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What playing Fortnite has taught me about coaching

This article is republished with permission from iCoachKids

Sergio recounts playing Fortnite with his sons, and some valuable coaching lessons he learnt along the way.

If you don’t know Tilted Towers or Loot Lake, you know nothing… Fortnite, the latest video game craze to sweep the world, pits 100 players dropped into a postapocalyptic island against each other. Last-man standing wins. Lord of the Flies version 3.0.

My two kids (and all the children I coach!) are consumed by it (I know, PEGI16. Bad dad…). My kids love sport. They like being outside playing. Yet, this is the first time we have had to physically switch off the console and surgically remove the controller from their hands. Who can blame them though…? I have tried it. Yes I have played. And for someone who never got into video games as a kid (it kind of passed me by), I have to give it to them: this game is addictive, very!

Now, this blog is not about criticising video games or vilifying game designers. Quite the contrary actually. This blog is about sharing with you what I have learnt about coaching being ‘coached’ to play the game by my boys, and by deciphering the ‘tricks’ used by game designers to keep players engaged.

Let’s start with the ‘being coached’.

In fact, let’s be more precise: Being coached at something you are awful at and have no prior knowledge of… Do you know how many buttons a blooming PlayStation controller has???

Here is what I learned:

  • When you don’t know what you are doing, everything happens so fast, it is scary. My pulse raised massively and my ability to process information was greatly reduced. It was ‘deer in the headlights’
  • Add someone like my 12 year-old son, shouting in your ear “do this or do that”, and your reaction time increases 10 fold. The chances of you freezing go up massively. ‘Deer in the highlights’ x10. The best way to learn is to play, die a few times, think about why you died, get some advice and play again. Play, die, think, listen, repeat.

What does it mean for us coaches:

  • Be understanding and patient. What to you looks slow, easy and obvious, to children looks fast, hard and complex.
  • Shut Off the GPS Navigator Voice. In other words, shut up and let them play. Find the right moments to talk to them. Wait until they are actually ready to listen and make sure you will not have a negative impact by distracting them. A running commentary of the game or drill is a bad idea.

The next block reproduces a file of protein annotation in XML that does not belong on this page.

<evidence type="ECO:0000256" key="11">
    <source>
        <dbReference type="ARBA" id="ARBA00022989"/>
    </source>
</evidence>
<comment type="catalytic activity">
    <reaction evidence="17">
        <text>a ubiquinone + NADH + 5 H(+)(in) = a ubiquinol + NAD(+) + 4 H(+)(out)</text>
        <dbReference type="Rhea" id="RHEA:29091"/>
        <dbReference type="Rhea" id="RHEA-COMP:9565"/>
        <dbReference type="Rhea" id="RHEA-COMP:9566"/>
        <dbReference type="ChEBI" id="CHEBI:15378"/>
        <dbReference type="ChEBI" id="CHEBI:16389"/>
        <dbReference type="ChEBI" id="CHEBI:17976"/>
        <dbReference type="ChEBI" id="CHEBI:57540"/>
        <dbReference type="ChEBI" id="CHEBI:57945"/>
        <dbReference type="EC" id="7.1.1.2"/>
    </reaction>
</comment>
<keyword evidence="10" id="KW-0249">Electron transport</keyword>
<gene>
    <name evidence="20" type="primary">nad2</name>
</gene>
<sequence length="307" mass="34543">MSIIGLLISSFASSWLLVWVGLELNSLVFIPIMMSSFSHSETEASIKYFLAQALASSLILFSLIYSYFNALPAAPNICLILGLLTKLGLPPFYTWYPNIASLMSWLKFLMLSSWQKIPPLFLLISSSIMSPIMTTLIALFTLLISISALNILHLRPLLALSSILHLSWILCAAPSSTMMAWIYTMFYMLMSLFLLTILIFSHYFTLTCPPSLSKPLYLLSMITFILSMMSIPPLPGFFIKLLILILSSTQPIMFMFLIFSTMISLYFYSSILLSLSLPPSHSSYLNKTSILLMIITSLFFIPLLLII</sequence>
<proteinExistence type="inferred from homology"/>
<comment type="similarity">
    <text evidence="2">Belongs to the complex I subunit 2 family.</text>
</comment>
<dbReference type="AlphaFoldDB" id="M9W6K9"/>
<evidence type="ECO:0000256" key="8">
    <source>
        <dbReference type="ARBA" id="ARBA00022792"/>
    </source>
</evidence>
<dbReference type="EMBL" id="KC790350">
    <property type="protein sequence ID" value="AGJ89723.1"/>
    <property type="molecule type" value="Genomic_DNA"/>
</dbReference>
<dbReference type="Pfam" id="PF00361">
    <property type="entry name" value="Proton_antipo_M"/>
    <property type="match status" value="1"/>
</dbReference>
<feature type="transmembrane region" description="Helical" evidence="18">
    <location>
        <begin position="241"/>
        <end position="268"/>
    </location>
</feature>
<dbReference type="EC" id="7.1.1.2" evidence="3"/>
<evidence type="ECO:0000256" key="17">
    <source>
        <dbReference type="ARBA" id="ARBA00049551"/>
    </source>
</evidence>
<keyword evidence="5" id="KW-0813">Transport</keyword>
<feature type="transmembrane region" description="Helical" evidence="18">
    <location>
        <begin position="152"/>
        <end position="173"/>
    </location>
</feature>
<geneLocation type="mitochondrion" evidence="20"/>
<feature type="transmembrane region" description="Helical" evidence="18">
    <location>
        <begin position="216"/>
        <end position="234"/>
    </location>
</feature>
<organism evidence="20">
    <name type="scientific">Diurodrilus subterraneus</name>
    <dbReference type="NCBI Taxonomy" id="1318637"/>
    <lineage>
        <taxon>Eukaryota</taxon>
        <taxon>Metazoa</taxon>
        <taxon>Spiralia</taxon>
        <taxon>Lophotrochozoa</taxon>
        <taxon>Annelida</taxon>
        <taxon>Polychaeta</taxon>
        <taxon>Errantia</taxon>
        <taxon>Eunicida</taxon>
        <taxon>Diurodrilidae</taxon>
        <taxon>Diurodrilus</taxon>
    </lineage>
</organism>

Shut Off the GPS Navigator Voice. In other words, shut up and let them play.

What about what I learned from the game designers?

I hear coaches all the time complaining about kids’ lack of concentration and motivation. With the obvious differences between sports and video games in mind, this is what I’ve learned:

  • When the activity is fun and engaging, children can stay tuned in and positively focused for a hell of a long time. I had my first taste of this when we took our eldest, then 3, to watch Kung-Fu Panda. We had to check his pulse every now and again to make sure he was still alive because he didn’t move for the 2 hours Po was on screen.

When the activity is fun and engaging, children can stay tuned in and positively focused for a hell of a long time.

  • When the activity is fun and engaging, children are capable of incredible feats of learning at incredible speeds. Children on Fortnite or Minecraft know every kind of weapon, their range, damage capacity, reloading time, every building material, and they know the map and topography like the back of their hand. It’s mind-boggling.
  • When the activity is fun and engaging, and the reward worth it, children are capable of cooperating better than I have seen most adults do. Recently, while playing ‘squads’ (that’s the team version of Fortnite), my son was knocked down by ‘enemy fire’,. Immediately, his two teammates, without having to say a word, came to the rescue. One built a wall around him, while the other gave him a ‘health potion’ to revive him. They then proceeded to drop other items from their own ‘inventories’, so my son could carry on playing. It was like watching the Ballet… Flawless.